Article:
What We Learned

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2021 NFL season, Week 5: What we learned from Ravens' win over Colts on Monday night

Baltimore Ravens
2021 · 4-1-0
Indianapolis Colts
2021 · 1-4-0

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  1. Lamar Jackson is truly unbelievable. Indianapolis appeared to be cruising to an upset win in blowout fashion in the final minutes of the third quarter when Jackson and the Ravens picked themselves up off the mat and landed an assortment of stunning blows. It began with a five-play, 75-yard touchdown drive that included a 43-yard strike to Marquise Brown and followed with two more touchdown drives, including a well-paced, 11-play march capped by a touchdown pass to Mark Andrews and game-tying two-point conversion. After spending nearly three quarters struggling with a knotted-up offense, Jackson almost singlehandedly untied the knots while simultaneously silencing everyone who believed he couldn't be an effective passer. He finished with an incredible line: 37-of-42 passing for 442 yards and three touchdowns, and 14 rushes for 62 yards for a grand total of 504 yards of total offense. Baltimore rattled off 22 unanswered points in the final 21:32. Jackson willed the Ravens back into the game and ultimately to a win -- and back into the MVP conversation
  2. Carson Wentz's best game in quite some time ends up lost in the shuffle. Wentz was excellent for the first time as a Colt, completing 25 of 35 passes for 402 yards and two touchdowns. For a while, it looked like Wentz would score himself a signature win on primetime television, one few expected to materialize entering Monday night. Instead, folks will remember Indianapolis' meltdown, one caused by missed (or blocked) field goal attempts, conservative play-calling down the stretch and an inability to get a stop when the Colts needed it most. Although the Colts are now 1-4 and there are no moral victories in the NFL, Indianapolis has to at least be pleased with what it got out of Wentz -- including a final-minute effort that put them in position to potentially win the game.
  3. Allow Mark Andrews to reintroduce himself. The tight end proved to be a highly reliable target for Jackson, catching 11 passes for 147 yards and two touchdowns and teamed with the quarterback to convert two crucial two-point attempts in the final quarter. He wasn't just a catch-and-fall type of target, either, making an assortment of defenders miss after the catch. And when the Ravens needed a reliable pair of hands the most, Andrews rose to the occasion, twice beating Bobby Okereke for key receptions in the end zone. Baltimore has a pass-catching corps that is much improved, with Brown going for a long touchdown in each of the Ravens' last two games. But they likely don't complete their improbable comeback without Andrews.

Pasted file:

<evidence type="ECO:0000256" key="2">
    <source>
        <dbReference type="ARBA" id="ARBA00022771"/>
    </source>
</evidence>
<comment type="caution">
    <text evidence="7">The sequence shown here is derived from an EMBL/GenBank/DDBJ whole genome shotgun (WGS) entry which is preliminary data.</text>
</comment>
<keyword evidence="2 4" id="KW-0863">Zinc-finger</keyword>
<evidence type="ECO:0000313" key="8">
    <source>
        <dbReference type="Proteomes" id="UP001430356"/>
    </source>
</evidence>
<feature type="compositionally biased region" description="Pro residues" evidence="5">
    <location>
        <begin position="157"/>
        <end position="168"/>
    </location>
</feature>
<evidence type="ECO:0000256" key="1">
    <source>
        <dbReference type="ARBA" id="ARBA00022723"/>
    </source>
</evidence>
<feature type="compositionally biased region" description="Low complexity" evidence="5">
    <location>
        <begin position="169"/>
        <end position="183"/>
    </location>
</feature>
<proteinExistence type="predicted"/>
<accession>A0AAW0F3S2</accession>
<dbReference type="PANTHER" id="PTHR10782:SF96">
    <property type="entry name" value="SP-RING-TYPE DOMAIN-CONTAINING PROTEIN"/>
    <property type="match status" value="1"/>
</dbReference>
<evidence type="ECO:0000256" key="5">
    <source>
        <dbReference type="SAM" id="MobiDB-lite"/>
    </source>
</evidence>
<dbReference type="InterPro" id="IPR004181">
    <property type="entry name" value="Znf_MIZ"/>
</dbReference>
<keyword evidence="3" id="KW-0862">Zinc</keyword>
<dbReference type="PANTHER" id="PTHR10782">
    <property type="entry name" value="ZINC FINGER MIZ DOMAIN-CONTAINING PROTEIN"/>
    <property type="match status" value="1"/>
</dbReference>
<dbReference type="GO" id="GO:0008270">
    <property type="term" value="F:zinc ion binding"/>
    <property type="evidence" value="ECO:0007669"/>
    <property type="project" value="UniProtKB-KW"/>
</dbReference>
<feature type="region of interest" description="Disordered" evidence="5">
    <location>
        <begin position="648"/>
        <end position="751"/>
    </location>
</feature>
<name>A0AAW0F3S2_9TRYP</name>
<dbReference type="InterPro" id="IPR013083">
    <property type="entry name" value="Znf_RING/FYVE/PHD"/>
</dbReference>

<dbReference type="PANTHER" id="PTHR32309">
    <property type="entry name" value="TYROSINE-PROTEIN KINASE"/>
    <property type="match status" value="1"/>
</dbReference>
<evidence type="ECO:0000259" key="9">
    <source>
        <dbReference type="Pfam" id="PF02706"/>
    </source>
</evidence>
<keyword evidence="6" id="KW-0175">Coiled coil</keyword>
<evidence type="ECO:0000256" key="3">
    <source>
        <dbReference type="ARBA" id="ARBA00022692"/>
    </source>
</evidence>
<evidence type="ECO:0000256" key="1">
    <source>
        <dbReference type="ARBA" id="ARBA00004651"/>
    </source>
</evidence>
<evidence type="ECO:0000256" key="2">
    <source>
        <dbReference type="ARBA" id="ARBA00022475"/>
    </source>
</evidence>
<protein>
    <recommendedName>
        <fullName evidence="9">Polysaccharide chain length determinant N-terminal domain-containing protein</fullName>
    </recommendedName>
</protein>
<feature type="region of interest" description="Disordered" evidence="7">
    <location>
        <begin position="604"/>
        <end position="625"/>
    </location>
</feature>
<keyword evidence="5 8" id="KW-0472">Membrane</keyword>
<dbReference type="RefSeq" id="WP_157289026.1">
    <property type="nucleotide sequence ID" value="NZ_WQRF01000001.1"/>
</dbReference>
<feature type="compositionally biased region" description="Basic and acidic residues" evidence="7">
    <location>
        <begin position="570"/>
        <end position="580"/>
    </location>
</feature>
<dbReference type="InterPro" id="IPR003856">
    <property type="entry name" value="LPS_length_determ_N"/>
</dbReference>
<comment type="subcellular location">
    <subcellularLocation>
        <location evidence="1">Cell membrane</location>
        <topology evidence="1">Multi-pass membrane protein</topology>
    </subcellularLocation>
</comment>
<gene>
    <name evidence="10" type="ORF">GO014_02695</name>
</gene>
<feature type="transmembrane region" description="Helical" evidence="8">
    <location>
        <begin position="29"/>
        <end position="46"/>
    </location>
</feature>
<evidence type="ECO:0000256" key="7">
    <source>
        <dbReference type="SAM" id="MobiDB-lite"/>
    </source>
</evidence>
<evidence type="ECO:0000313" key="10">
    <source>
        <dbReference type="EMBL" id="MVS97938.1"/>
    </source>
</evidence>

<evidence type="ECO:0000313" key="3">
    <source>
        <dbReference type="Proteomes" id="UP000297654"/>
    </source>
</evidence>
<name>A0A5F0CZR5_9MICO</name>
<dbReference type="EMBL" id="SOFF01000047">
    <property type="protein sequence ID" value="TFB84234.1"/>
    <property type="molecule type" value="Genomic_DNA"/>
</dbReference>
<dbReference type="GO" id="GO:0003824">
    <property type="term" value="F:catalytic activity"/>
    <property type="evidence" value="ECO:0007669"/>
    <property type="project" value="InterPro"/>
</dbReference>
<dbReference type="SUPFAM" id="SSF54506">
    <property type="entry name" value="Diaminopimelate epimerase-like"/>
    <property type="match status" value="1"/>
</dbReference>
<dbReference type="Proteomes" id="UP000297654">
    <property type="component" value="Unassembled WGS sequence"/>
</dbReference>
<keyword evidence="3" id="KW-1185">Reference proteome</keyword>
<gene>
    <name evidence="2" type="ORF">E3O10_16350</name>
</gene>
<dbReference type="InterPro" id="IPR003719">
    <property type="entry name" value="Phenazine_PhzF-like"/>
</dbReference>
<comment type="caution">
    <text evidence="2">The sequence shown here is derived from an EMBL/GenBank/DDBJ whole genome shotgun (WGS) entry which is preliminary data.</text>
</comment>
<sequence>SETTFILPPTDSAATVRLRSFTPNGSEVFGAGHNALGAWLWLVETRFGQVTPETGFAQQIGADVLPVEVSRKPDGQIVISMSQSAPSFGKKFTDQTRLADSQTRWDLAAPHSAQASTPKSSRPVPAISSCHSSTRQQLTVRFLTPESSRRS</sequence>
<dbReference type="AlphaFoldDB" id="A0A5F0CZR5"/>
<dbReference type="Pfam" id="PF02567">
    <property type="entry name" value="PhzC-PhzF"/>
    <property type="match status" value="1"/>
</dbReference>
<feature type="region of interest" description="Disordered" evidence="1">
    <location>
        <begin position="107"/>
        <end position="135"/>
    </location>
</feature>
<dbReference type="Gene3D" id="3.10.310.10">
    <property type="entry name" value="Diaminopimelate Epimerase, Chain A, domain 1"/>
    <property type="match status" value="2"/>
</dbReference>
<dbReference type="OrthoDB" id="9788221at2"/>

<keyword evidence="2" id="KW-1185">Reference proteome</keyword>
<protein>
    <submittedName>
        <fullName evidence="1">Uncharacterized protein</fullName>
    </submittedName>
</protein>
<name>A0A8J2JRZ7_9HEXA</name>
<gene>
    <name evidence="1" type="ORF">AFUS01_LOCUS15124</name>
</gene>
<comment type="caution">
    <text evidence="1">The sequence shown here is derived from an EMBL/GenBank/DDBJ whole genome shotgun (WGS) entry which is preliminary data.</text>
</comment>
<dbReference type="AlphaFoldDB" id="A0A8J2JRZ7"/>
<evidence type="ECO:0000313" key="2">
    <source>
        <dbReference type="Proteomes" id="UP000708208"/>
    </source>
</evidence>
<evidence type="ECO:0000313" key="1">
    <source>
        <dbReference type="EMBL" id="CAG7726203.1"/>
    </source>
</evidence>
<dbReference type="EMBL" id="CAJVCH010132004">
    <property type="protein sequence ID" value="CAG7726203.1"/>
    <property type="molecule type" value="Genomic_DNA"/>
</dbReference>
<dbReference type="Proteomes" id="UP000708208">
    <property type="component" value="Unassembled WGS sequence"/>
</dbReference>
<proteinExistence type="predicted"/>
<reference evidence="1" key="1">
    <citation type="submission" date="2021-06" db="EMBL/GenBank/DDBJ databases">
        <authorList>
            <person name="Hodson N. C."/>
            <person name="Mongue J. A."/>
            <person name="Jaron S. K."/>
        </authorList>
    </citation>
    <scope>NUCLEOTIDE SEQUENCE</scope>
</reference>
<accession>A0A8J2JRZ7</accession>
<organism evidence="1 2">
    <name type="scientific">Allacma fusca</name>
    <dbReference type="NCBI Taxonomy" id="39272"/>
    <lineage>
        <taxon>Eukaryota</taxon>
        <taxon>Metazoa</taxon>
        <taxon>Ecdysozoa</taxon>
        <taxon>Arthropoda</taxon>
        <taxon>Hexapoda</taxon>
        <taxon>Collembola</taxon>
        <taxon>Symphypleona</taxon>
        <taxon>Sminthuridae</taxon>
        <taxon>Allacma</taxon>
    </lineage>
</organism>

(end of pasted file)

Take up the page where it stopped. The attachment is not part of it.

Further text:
4. Darius Leonard was paid for these types of games. Leonard was all over the field once again Monday night, recording 13 tackles and setting the tone for a Colts defense that was playing lights-out football for the majority of the first three quarters. Leonard's trip-up of Jackson on third-and-3 resulted in a surprising stop, and his recovery of a Jackson fumble near the goal line would have produced a touchdown had his lateral to Isaiah Rodgers not been brought back by review, which determined it was an illegal forward pass. Leonard is making the big bucks because his athleticism can serve as the perfect answer to even the most explosive offensive superstars. It just didn't hold up for four quarters and an overtime period, and couldn't patch the holes created by injuries to the Colts' secondary.
  5. The Ravens sure love to make things interesting, don't they? Baltimore has now twice recorded unlikely comeback victories on the national stage, and the Ravens wouldn't have had a legitimate chance if not for the contribution of a key veteran: Calais Campbell. The massive defensive lineman swim-moved through Indianapolis' field goal protection, finding open space to use his long wingspan to block Rodrigo Blankenship's field goal attempt, which would have essentially put the game away had it gone through the uprights and not into Campbell's hands. Baltimore capitalized, relying on its unique talent at quarterback and riding his heroics to a thrilling finish in regulation. Then, the job belonged to Baltimore's offense, which again marched through a gassed Indianapolis defense to a game-winning score that captivated the national audience and made the end to Baltimore's 100-yard rushing streak moot.


Next Gen Stat of the night: The Ravens had a 4% win probability when the Colts took a 22-3 lead with 3:11 left in the third quarter. They flipped it to 86% by the time they lined up for the play that ended with a 5-yard touchdown pass to Marquise Brown.


NFL Research: Lamar Jackson set the Ravens' single-game passing record with 442 yards through the air Monday night.

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